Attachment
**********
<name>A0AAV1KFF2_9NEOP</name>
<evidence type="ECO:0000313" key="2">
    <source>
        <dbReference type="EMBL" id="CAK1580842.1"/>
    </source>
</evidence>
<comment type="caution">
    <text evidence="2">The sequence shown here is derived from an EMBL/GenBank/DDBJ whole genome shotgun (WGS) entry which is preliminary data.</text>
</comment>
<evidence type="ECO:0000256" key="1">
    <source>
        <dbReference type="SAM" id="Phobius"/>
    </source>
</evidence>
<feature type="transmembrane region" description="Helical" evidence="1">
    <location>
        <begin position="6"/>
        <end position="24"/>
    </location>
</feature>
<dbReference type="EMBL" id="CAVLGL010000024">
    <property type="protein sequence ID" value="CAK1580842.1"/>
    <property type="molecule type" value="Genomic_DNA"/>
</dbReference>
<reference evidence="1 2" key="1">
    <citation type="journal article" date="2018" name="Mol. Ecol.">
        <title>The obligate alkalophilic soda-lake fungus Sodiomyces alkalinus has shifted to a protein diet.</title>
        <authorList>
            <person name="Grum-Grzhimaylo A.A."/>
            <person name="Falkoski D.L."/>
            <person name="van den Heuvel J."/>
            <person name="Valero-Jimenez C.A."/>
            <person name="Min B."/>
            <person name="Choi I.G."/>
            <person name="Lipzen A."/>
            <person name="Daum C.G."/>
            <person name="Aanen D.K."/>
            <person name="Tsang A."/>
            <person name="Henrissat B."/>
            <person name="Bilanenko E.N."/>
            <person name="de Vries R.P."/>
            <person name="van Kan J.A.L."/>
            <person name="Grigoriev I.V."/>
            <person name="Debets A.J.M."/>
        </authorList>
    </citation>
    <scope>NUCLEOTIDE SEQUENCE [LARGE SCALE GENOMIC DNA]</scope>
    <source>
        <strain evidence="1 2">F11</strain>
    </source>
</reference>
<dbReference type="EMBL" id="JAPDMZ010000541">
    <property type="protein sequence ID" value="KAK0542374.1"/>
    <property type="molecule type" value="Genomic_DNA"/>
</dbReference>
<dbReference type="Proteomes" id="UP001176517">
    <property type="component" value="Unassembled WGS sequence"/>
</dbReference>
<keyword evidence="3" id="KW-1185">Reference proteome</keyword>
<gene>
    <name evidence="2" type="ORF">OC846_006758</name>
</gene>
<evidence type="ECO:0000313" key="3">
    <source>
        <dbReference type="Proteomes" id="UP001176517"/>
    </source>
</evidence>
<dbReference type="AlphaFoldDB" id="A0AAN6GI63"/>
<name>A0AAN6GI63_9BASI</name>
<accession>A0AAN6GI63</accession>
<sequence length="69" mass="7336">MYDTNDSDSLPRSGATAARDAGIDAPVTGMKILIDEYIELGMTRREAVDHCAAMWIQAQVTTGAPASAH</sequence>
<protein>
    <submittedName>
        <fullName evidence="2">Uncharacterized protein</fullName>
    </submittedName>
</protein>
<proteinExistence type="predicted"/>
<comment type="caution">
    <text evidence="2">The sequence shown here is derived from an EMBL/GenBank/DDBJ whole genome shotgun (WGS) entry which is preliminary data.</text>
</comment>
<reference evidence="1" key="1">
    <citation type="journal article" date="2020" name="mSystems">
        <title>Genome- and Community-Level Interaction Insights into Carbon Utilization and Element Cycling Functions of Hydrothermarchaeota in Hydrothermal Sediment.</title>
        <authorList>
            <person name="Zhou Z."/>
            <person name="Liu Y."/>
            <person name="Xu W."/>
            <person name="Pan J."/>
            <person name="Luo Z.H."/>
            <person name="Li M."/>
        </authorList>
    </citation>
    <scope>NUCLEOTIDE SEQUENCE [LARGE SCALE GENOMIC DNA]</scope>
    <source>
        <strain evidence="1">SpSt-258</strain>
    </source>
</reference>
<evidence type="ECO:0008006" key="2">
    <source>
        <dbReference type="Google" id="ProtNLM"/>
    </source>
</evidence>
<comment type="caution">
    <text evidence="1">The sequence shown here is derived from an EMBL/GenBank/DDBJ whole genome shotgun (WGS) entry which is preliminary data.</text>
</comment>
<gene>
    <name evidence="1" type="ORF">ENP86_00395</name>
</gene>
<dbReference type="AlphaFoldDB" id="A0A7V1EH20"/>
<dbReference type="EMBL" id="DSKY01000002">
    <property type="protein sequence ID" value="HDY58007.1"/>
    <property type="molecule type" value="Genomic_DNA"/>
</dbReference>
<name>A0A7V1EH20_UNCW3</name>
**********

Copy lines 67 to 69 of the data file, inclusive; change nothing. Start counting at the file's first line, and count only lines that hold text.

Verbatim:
</evidence>
<dbReference type="AlphaFoldDB" id="A0AAN6GI63"/>
<name>A0AAN6GI63_9BASI</name>